What’s Your Job, Really?

Whether you are an employee, the boss, or a self-employed professional, it’s important to know clearly what is your role. We typically define our roles using a formal or informal job description. And that is usually a longish list of tasks or “responsibilities” masquerading as tasks. This sort of job description offers you

  • Little certainty about what you should be doing or what in your role is more important. It’s just a list of tasks.
  • Difficulty finding common ground with bosses, staff, peers, or clients about what you will or won’t do.
  • No way to effectively manage, evaluate, support, or develop others because their roles are similarly confused.

Instead of a job description, use a relatively short list of key accountabilities. A key accountability is a high-level description of what it means to be successful in the role. Here is how to define a role, yours or any other’s, using key accountabilities.

  1. Write down your answers to these questions: “Why does this role exist?” “How will we know if the job has been done well?” Shoot for 3-5 statements. Make them measurable. Qualitative or quantitative measures are fine.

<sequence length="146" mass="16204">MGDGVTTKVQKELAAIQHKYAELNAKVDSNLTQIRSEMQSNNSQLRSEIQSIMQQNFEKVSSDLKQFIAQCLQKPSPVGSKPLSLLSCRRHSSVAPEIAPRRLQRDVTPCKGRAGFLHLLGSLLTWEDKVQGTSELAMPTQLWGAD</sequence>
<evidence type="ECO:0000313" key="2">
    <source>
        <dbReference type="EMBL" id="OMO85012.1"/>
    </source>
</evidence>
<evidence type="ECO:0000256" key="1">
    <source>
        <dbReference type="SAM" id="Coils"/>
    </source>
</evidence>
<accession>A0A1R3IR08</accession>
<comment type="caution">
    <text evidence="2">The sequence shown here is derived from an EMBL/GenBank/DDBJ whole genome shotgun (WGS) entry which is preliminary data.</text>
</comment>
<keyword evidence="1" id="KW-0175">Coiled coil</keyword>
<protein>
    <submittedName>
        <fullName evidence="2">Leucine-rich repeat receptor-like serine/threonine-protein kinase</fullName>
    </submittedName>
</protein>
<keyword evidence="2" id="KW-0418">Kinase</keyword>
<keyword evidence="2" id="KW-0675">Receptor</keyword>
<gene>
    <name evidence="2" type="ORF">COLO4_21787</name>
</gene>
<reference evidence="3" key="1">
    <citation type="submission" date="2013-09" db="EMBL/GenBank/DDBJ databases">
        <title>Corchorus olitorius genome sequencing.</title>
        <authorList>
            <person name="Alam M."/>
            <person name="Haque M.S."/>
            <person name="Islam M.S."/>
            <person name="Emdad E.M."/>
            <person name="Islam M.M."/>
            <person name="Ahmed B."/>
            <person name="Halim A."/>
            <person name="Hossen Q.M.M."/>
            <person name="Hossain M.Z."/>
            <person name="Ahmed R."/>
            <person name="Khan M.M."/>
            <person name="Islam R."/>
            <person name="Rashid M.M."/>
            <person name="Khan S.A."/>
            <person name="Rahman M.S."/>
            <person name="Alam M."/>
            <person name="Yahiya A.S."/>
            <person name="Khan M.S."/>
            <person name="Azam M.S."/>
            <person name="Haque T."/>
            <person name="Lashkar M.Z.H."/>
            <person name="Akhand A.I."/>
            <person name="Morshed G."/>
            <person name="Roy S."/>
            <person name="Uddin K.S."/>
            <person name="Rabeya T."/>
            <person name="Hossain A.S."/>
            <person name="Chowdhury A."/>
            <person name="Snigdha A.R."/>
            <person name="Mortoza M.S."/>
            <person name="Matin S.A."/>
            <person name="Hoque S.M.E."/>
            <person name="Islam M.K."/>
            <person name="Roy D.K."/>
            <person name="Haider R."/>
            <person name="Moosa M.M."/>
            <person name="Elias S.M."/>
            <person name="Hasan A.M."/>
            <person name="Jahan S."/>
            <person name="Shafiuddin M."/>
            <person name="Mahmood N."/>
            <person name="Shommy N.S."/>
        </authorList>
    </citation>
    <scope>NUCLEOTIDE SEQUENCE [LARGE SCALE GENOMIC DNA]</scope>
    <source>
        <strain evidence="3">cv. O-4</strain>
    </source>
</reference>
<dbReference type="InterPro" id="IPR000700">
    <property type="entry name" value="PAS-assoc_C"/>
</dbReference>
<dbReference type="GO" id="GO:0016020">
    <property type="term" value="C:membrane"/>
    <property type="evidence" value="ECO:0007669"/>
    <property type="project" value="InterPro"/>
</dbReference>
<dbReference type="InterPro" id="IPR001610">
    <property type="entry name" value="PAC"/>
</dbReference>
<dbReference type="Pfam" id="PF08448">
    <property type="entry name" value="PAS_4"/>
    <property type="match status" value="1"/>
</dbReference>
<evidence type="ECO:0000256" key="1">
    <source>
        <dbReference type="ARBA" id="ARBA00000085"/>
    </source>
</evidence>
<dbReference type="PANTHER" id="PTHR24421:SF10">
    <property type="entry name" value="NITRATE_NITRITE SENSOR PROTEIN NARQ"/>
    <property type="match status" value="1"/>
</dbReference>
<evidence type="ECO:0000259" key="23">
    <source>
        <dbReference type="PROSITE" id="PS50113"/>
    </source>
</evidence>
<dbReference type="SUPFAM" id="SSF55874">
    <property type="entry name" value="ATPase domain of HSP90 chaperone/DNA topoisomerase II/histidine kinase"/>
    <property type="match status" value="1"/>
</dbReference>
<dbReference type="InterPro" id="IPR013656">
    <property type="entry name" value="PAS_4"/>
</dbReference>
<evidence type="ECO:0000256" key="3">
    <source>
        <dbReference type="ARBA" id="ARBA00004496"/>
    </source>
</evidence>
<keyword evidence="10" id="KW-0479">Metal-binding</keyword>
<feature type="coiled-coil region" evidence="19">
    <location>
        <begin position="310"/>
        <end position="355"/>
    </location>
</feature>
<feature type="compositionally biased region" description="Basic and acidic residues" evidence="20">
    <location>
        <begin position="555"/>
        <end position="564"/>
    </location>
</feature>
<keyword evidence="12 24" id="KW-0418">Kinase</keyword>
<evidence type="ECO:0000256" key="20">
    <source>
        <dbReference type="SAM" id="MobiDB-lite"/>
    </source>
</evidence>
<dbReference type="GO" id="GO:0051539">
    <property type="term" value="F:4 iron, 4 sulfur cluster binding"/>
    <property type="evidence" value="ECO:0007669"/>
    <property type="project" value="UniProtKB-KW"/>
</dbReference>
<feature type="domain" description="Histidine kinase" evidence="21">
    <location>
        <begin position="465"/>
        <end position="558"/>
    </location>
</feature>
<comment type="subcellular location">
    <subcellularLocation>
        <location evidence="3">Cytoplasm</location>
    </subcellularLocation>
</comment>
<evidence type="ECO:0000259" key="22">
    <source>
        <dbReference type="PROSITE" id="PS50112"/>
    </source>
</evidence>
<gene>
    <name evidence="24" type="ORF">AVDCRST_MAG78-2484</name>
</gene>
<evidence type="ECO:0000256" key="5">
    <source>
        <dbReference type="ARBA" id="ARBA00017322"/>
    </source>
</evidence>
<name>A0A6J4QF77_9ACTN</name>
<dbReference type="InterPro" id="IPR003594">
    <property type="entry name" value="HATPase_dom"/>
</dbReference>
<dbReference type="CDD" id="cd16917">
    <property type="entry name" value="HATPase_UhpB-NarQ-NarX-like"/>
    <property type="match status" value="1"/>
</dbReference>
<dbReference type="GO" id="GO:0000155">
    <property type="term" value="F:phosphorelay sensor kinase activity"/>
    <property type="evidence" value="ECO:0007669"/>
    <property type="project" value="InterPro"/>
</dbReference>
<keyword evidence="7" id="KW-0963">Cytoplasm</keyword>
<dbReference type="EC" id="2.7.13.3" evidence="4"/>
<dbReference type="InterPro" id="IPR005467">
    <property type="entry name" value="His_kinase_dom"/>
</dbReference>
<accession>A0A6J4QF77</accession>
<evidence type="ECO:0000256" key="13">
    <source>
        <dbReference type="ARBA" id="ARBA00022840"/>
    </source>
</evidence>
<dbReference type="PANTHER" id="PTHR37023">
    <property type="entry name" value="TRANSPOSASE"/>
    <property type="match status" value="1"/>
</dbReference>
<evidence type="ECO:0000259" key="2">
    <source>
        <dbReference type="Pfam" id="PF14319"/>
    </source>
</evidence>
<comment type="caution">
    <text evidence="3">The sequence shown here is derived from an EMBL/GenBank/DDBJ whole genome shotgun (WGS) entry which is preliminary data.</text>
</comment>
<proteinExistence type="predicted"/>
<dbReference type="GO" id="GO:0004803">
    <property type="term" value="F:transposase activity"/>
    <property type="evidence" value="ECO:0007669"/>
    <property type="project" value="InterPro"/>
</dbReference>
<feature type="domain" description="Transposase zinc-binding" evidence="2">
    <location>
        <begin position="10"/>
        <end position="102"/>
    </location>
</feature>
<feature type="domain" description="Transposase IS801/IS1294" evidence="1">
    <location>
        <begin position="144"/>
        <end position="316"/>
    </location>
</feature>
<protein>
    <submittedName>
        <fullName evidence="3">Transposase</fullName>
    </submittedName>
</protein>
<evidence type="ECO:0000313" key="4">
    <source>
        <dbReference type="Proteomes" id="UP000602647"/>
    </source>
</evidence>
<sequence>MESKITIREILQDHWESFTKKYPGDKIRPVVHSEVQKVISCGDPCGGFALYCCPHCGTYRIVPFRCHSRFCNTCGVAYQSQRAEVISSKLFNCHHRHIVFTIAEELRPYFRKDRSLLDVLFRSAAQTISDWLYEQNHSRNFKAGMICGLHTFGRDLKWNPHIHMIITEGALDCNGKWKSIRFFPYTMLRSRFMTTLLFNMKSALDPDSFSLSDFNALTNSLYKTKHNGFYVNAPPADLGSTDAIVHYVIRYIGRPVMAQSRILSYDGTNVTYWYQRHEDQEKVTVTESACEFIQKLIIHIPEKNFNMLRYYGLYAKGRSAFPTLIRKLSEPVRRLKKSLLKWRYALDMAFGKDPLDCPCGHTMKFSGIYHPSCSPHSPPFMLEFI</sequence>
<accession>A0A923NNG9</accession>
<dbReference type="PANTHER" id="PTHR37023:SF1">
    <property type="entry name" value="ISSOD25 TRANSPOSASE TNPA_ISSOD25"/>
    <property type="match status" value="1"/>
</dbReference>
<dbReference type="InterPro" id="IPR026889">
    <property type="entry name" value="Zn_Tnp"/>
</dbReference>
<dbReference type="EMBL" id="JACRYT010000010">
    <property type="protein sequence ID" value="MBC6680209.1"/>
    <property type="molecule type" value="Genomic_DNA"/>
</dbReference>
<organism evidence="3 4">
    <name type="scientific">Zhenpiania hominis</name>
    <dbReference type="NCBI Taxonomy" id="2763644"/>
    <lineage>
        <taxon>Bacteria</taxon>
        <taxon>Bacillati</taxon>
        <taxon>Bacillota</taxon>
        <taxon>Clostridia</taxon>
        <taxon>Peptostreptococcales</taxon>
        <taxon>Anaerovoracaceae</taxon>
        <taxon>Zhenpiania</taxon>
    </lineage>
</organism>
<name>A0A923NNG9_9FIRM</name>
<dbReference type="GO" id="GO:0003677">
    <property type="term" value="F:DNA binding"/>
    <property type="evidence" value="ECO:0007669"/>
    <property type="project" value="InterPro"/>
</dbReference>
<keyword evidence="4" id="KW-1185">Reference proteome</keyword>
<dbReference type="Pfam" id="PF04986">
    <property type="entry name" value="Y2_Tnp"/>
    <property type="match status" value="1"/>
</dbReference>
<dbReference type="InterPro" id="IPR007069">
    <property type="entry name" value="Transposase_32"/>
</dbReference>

2. Prioritize the statements. Which one can you get away with doing less well if you are doing the others very well?
  3. Assign a percentage of your work week to each statement. Note: you may spend most of your time on your least important key accountability and that’s fine. The percentages from all the key accountabilities should total 75 or 80 percent; the buffer is to account for down time and necessary work on non-key projects.

Try this for your role and then comment below. How would a small set of key accountabilities for your role help you?

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